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Hoffmann, R. A wiki for the life sciences where authorship matters. Nature Genetics (2008)

Role of kynurenines in the neurotoxic actions of kainic acid.

The neurotoxic actions of kainic acid can be partly suppressed by antagonists acting at N-methyl-D-aspartate (NMDA) receptors. The present study examined the possible role of endogenous components of the kynurenine pathway to this phenomenon. Administration of kainate (2 nmols) into the hippocampus of anaesthetized rats produced damage in the CA1 and CA3 regions. The involvement of NMDA receptors was confirmed by the ability of dizocilpine (1 mg kg(-1)) to reduce cell loss in the CA1 region from 92 to 42%. The co-administration of m-nitrobenzoylalanine (20 nmols into the hippocampus), an inhibitor of kynurenine hydroxylase and kynureninase, together with a systemic injection of the compound (100 mg kg(-1), i.p.), afforded some protection against kainate, reducing cell loss from 91 to 48%. Protection was not exerted against damage by quinolinic acid or NMDA, excluding a direct interaction between m-nitrobenzoylalanine and NMDA receptors. The protective effect of m-nitrobenzoylalanine was not prevented by glycine, which would be expected to reverse protection caused by an elevation in the levels of endogenous kynurenic acid, arguing against a major role for increased levels of kynurenic acid. The results indicate that inhibition of the kynurenine pathway offers protection against kainate-induced damage. One possible mechanism for the protection is that an increased production of quinolinic acid in the brain, possibly from glial cells and macrophages activated by the initial kainate insult, normally contributes to the local activation of NMDA receptors and thus to kainate-induced cerebral insults. This generation of endogenous quinolinic acid would be suppressed by m-nitrobenzoylalanine.[1]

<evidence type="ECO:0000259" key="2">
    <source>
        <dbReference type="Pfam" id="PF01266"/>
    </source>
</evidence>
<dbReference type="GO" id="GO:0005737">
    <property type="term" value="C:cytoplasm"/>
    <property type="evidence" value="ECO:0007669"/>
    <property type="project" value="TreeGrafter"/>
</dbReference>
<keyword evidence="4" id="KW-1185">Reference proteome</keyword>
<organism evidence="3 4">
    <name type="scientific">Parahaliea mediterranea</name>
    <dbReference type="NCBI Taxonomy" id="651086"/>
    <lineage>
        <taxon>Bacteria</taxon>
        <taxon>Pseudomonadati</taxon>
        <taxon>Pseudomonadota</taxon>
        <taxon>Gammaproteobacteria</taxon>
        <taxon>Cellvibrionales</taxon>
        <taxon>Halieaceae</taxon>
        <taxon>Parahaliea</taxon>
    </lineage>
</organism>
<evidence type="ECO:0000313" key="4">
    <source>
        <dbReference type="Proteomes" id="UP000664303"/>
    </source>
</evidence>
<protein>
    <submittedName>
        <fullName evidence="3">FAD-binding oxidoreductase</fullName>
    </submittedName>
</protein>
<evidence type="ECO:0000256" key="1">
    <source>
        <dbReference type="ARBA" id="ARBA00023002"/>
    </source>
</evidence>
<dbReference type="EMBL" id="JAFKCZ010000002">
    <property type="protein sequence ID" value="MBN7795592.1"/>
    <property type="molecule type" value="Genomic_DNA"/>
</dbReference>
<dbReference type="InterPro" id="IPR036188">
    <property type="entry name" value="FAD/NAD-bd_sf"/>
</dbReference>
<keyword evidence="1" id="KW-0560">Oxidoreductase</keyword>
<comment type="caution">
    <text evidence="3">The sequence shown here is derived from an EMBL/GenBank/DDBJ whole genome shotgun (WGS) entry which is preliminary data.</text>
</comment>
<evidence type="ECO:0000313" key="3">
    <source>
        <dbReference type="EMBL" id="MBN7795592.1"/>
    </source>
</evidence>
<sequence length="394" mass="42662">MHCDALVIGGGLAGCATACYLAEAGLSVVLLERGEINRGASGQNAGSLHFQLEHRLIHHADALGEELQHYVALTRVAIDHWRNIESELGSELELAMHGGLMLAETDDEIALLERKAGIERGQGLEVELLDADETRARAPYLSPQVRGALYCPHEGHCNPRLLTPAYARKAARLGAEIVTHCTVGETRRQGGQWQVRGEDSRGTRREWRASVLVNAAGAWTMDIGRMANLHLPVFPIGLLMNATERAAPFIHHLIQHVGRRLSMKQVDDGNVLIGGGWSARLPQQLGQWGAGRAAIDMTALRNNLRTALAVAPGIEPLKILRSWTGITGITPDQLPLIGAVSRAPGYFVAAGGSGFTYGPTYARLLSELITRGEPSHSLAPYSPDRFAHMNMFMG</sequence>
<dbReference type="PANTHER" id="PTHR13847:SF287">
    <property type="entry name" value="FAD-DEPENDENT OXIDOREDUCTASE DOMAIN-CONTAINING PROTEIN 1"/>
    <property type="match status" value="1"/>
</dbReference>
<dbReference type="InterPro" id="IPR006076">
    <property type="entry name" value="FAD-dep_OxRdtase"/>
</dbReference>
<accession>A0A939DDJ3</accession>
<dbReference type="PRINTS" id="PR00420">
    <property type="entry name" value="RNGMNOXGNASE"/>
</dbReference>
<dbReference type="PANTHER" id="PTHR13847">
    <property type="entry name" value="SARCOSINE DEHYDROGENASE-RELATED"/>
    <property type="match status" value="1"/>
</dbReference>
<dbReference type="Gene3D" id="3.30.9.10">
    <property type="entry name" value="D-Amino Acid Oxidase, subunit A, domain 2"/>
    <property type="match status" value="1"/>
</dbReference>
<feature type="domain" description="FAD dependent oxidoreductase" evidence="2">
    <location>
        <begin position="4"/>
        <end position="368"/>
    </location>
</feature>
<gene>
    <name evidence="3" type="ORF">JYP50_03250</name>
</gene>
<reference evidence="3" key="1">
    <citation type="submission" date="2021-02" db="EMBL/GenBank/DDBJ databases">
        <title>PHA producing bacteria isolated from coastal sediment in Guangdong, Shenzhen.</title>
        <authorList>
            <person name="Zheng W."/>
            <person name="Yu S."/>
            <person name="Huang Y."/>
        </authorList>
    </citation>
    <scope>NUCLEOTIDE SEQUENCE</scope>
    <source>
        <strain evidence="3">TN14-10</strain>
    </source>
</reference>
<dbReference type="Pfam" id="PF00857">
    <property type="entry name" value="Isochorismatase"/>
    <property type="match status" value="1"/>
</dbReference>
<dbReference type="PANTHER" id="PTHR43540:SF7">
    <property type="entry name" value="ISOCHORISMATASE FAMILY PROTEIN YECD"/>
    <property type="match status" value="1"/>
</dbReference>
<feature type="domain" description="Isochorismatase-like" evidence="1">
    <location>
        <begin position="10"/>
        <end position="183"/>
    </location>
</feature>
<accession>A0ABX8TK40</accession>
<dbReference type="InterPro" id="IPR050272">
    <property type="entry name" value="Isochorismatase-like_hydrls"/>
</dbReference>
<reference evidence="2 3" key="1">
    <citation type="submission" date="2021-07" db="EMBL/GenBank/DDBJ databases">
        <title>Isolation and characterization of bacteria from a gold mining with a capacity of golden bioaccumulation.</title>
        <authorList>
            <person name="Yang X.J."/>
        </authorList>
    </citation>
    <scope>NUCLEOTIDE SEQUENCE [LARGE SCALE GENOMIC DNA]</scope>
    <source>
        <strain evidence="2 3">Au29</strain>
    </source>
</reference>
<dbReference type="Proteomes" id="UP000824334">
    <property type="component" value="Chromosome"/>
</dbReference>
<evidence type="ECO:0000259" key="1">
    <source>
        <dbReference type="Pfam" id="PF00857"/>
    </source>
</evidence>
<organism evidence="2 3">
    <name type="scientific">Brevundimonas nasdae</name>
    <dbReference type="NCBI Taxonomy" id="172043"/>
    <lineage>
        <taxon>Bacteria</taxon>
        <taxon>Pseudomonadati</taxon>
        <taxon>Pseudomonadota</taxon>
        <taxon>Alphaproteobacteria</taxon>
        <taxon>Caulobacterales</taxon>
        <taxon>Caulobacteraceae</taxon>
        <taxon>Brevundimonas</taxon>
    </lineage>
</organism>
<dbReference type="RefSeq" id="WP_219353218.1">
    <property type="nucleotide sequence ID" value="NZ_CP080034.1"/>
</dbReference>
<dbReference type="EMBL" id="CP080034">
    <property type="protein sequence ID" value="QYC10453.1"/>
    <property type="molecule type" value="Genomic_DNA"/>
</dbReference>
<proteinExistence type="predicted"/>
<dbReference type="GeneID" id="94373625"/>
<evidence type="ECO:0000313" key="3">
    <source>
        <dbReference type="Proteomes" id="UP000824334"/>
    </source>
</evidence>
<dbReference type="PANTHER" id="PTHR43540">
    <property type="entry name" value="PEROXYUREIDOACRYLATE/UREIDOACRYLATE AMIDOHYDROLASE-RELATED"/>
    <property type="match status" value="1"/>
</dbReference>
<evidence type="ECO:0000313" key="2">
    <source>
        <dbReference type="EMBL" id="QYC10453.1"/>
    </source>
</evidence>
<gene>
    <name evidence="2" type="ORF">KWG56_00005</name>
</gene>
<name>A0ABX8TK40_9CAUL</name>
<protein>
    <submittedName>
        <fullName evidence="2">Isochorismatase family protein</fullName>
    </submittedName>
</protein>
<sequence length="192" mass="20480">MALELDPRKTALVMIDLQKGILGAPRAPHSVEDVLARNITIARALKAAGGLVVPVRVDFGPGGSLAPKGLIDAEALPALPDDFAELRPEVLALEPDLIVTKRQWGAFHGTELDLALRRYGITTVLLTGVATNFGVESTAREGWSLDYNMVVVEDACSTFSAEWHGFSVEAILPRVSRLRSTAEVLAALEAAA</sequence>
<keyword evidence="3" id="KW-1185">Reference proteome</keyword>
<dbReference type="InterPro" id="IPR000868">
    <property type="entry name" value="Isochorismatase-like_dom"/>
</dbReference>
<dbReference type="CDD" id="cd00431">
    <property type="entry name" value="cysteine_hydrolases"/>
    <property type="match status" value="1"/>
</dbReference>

1. Role of kynurenines in the neurotoxic actions of kainic acid. Behan, W.M., Stone, T.W. Br. J. Pharmacol. (2000) [Pubmed]
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